[Python-Dev] Parrot -- should life imitate satire?

Dan Sugalski dan@sidhe.org
Tue, 31 Jul 2001 16:51:30 -0400

[Eric, could you forward this to python-dev if it doesn't show of its own 
accord? I'm not yet subscribed, so I don't know if it'll make it]

I should start with an apology for not being on python-dev when this 
started. Do please Cc me on anything, as I've not gotten on yet. (My 
subscription's caught in the mail, I guess... :)

At 04:14 AM 7/31/2001 -0400, Eric S. Raymond wrote:
>Skip Montanaro <skip@pobox.com>:
> >
> >     Guido> Yeah, but the runtime could offer a choice of data types -- for
> >     Guido> Python code the constants table would contain Python ints and
> >     Guido> strings etc., for Perl code it would contain Perl string-number
> >     Guido> objects.  Maybe.
> >
> > So I could give a code object generated by the Python compiler to the Perl
> > runtime and get different results than if it was executed by the Python
> > environment?
>No, I don't think that's what Guido is saying.  He and I are both imagining
>a *single* runtime, but with some type-specific opcodes that are generated
>only by Perl and some only generated by Python.

Odds are there won't even be a different set of opcodes. (Barring the 
possibility of the optimizer being able to *know* that an operation is 
guaranteed to be integer or float, and thus using special-purpose opcodes. 
And that's really an optimization, not a set of language-specific opcodes) 
The behaviour of data is governed by the data itself, so Python variables 
would have Python vtables attached to them guaranteeing Python behaviour, 
while perl ones would have perl vtables guaranteeing perl behaviour.

This was covered, more or less, by the chunks of the internals talk I 
didn't get to. Slides, for the interested, are at 
http://dev.perl.org/perl6/talks/. I'm not sure if there's enough info on 
the slides themselves to be clear--they were written to be talked around.

> > Perhaps it's time for Eric to chime in again and tell us what he really has
> > in mind.  I can't see the utility in having the same set of opcodes for the
> > two languages if the semantics of running them under either environment
> > aren't going to be the same.  It seems like it would artificially constrain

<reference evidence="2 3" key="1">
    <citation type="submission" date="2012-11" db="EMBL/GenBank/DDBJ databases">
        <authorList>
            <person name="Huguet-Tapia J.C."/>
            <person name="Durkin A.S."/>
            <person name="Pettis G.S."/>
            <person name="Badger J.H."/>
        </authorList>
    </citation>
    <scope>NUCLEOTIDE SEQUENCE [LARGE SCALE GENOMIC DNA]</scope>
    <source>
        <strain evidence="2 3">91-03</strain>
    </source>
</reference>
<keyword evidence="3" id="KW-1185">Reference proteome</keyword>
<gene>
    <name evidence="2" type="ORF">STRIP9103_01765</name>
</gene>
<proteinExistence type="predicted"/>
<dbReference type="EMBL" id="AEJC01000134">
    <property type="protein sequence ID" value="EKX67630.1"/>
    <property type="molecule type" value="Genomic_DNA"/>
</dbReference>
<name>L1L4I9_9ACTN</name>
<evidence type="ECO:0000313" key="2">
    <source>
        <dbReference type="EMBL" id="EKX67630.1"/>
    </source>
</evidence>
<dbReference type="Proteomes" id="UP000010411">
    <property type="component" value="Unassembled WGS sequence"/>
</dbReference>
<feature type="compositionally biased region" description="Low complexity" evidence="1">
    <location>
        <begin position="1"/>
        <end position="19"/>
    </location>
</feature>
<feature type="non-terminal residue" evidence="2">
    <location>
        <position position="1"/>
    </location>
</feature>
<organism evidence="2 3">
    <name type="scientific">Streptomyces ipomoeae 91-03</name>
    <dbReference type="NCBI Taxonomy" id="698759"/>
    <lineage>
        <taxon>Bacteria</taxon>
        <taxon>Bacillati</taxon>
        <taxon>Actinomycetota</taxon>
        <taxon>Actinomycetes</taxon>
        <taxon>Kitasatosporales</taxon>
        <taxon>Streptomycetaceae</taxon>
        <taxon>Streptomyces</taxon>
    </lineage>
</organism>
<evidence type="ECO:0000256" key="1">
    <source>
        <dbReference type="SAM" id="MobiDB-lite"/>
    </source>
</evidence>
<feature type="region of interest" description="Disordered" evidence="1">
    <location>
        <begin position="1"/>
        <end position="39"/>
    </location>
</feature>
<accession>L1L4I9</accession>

> > people working on the internals of both languages.
>You're right.
>What I have in mind starts with a common opcode interpreter, perhaps
>based on the Python VM but with extended opcodes where Perl type
>semantics don't match, and a common callout mechanism to C-level
>runtime libraries linked to the opcode interpreter.

I've snipped the rest here.

I don't think Parrot will be built off the Python interpreter. This isn't 
out of any NIH feelings or anything--I'm obligated to make it work for 
Perl, as that's the primary point. If we can make Python a primary point 
too that's keen, and something I *want*, but I do need to keep focused on perl.

Having said that, what I'm doing is stepping back from perl and trying, 
wherever possible, to make the runtime generic. If there's no reason to be 
perl specific I'm not, and so far that's not been a problem. (It actually 
makes life easier in a lot of ways, since we can then delegate the decision 
on how things are done to the variables involved, providing a default set 
of behaviours which the parser will end up determining anyway)

On some things I think I'm being a bit more vicious than, say, Python is by 
default. (For example, if extension code wants to hold on to a variable 
across a GC boundary it had darned well better register that fact with the 
interpreter, or it's going to find itself with trash) I'm not sure about 
the extension mechanism in general--I've not had a chance to look too 
closely at what Python does now, but I don't doubt that, at the C level, 
the differences between the languages will be pretty trivial and easily 
abstractable. Seeing what you folks have is on the list 'o things to do--I 
may well steal from it wholesale. :)

I expect there's a bunch of stuff I'm missing here, so if anyone wants to 
peg me with questions, go for it. (Cc me if they're going to the dev list 
please, at least until I'm sure I'm on) I really would like to see Parrot 
as a viable back end for Python--I think the joint development resources we 
could muster (possibly with the Ruby folks as well) could get us a VM for 
dynamically typed languages to rival the JVM/.NET for statically typed ones.


--------------------------------------"it's like this"-------------------
Dan Sugalski                          even samurai
dan@sidhe.org                         have teddy bears and even
                                      teddy bears get drunk